Delta's vehicle access control equipment Protect the 2018 Commonwealth Games in Australia

Delta's vehicle access control equipment Protect the 2018 Commonwealth Games in Australia
Delta Scientific, manufacturer of counter-terrorist vehicle control systems used in the United States and internationally, announced that Delta's innovative MP5000 portable barrier systems were selected to protect people attending the 2018 Commonwealth Games. The Commonwealth Games, held 4-15 April on the Gold Coast, Queensland, Australia, included 4,400 athletes from 70 Commonwealth nations throughout the world, competing in 19 championship sports. It was the largest sporting event in Australia since the 2000 Sydney Olympic Games. Organizers required a vehicle access system that could be rapidly deployed and would create secure vehicle check points that carried crash-certification.

Security focus had begun years prior to the games. The focus went beyond hostile vehicle mitigation (HVM) measures to include various other identified security risks. Perimeter security measures were aligned with the recently implemented Australia and New Zealand Counter Terrorism Committee (ANZCTC) strategy for the protection of places of mass gatherings. A core element of this strategy was the effective and practical implementation of HVM measures at key locations. As the Australian partner of Delta Scientific, Knight Brothers secured the contract for the vehicle barrier systems in late 2017 and liaised closely with organizers to ensure that specific security measures could be achieved through implementing Delta's unique barrier systems.
 
"Barriers protected major event venues including the main games stadium, Gold Coast Convention Centre, the Athletes Village and critical street closures throughout the Gold Coast area," reports Matthew Knight, director of Knight Brothers. "It was important for the Games' operations that access for emergency and authorized vehicles was maintained through the duration of the event.
 
"The primary use of the 20-foot (6m) Delta portable barriers was in public areas where ground fixation or in-situ HVM measures were not practical or achievable," Matthew Knight adds. "Barriers were deployed in a variety of configurations in order to meet security and access needs. This included direct access points as well as heightened temporary security check points with stringent vehicle inspections undertaken by Australian Defense Force personnel. Secure access points at other locations were operated by contracted security personnel."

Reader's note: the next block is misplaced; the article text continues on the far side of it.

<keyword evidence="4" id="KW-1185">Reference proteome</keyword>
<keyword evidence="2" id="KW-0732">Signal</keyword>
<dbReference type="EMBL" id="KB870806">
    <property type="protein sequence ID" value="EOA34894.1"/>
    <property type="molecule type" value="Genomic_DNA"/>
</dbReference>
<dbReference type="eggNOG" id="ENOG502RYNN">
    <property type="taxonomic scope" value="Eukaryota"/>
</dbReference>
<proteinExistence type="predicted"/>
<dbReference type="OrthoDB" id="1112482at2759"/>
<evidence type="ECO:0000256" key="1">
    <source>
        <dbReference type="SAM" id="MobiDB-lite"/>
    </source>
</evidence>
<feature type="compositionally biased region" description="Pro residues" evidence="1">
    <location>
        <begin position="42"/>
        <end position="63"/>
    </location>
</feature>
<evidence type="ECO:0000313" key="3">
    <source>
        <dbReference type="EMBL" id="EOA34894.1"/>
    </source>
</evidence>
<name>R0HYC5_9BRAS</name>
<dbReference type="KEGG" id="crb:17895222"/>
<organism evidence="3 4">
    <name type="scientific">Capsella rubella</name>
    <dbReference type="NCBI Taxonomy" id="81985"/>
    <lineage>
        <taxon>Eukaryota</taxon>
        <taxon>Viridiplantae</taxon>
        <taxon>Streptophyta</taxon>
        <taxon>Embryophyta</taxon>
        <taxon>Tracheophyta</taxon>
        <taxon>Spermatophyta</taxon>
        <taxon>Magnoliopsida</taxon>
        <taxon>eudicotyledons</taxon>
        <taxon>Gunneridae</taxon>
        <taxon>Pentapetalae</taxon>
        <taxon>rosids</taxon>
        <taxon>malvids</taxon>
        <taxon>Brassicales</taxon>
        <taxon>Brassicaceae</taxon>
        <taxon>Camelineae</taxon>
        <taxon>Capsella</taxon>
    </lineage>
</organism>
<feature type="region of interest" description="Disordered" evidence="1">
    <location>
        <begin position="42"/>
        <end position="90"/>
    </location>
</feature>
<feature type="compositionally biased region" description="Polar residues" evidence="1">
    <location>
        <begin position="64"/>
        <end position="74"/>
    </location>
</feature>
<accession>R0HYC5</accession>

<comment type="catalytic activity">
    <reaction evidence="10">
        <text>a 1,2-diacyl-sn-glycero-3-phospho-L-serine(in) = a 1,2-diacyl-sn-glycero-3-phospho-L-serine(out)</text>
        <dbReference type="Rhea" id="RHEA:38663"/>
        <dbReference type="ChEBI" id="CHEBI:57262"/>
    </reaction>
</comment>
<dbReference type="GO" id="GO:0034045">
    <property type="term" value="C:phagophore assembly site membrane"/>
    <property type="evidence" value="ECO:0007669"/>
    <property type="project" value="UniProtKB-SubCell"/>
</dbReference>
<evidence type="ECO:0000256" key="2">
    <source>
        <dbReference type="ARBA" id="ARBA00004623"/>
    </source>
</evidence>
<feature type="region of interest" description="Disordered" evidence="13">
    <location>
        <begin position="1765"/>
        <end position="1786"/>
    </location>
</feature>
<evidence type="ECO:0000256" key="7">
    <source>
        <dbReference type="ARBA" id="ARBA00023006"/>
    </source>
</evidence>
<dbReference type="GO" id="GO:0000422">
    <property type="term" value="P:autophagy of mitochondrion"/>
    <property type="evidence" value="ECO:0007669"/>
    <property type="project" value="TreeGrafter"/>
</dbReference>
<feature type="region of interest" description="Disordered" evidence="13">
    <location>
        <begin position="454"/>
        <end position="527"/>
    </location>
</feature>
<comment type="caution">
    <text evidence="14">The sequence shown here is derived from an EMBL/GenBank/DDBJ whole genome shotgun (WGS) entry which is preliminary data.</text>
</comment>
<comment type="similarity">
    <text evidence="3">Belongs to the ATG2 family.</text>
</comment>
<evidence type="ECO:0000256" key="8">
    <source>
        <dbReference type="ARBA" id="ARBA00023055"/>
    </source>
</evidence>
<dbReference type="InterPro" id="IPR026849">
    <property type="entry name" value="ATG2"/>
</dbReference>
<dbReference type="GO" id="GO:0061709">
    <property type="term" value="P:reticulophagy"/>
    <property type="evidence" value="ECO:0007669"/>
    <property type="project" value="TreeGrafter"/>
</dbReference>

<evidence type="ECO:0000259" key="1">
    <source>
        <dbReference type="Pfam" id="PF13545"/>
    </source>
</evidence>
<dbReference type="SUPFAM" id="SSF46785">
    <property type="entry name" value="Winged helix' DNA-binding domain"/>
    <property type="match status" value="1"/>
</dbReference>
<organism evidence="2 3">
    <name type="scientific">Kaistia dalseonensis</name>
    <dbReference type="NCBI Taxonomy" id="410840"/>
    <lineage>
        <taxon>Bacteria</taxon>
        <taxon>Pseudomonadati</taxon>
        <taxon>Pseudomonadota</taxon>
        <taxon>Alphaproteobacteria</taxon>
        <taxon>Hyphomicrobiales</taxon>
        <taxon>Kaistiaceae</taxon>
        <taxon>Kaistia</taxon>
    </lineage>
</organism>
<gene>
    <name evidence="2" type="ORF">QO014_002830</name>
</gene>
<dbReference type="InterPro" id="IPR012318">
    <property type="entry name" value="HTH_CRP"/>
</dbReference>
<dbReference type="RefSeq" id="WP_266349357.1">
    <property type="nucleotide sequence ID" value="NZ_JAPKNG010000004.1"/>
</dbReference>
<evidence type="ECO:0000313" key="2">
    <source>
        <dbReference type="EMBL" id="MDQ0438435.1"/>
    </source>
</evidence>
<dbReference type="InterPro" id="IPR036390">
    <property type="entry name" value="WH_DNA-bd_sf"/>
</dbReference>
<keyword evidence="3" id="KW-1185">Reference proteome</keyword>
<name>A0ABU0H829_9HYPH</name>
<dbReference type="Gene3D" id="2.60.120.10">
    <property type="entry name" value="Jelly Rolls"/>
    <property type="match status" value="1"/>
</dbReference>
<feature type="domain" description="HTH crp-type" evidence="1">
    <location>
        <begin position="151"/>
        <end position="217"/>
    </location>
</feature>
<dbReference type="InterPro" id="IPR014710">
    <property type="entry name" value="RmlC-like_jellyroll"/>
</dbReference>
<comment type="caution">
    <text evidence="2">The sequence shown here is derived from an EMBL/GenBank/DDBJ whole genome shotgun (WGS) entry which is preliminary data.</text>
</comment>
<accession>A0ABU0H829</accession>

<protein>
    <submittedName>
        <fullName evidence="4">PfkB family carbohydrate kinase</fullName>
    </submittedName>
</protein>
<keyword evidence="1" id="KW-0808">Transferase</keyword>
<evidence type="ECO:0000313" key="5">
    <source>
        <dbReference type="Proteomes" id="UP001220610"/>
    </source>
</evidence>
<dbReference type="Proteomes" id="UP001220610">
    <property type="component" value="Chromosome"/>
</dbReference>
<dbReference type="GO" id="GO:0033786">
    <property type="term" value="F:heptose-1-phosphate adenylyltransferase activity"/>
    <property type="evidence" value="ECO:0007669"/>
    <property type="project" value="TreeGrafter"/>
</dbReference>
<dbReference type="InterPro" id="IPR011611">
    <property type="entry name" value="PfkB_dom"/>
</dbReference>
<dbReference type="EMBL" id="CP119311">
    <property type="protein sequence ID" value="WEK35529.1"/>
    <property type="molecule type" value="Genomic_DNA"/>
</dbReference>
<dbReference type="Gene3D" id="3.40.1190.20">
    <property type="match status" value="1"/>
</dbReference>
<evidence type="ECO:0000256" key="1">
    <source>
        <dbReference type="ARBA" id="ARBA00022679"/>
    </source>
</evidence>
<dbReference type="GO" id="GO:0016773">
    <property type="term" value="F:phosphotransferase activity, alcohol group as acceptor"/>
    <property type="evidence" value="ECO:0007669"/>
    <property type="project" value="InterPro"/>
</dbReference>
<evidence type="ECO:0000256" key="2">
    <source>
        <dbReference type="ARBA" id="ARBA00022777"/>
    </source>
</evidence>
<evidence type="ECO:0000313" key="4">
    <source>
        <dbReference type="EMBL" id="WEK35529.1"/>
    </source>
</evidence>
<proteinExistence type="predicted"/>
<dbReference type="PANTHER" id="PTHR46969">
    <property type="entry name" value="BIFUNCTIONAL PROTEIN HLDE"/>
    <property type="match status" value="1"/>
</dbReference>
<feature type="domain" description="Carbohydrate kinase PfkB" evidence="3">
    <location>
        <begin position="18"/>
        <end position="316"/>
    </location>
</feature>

Delta's MP5000 portable barricades can be installed in 15 minutes or less to protect streets, entrances or wide expanses such as access to pedestrian areas. They protect people and critical infrastructures at public events and places of mass gathering, such as the Commonwealth Games. These mobile deployable vehicle crash barriers carry a recognized K8 rating (M40 ASTM rating). They lower to let vehicles through but, when raised, they will stop a 6800 kg vehicle traveling 64 km/h. At the Games, stand-alone battery operated hydraulic systems with supplementary solar power charging and remote-control operation activated the barriers and allowed a high rate of vehicle throughput in meeting specific operational requirements.

Knight Brothers worked closely with Delta Scientific to adapt certain elements of the barrier systems to meet the needs of the Commonwealth Games. This included the ability to externally power the system through Australian compliant methods such as mains power or solar power arrays.

"Training of barrier deployment and operation was conducted directly to Commonwealth Games security staff during barrier delivery and commissioning. This ensured seamless integration of the systems across the various deployment locations," reports Daniel Knight, director of Knight Brothers. "We were very proud to be a part of this prestigious sporting event and to provide the first known deployment of portable active vehicle barriers systems on Australian soil. With the continued support of industry leading Delta Scientific, we look forward to expanding our offering to Australian event and venue organizers, to enable them to meet their ever-increasing requirements of temporary HVM measures," Daniel Knight adds. 


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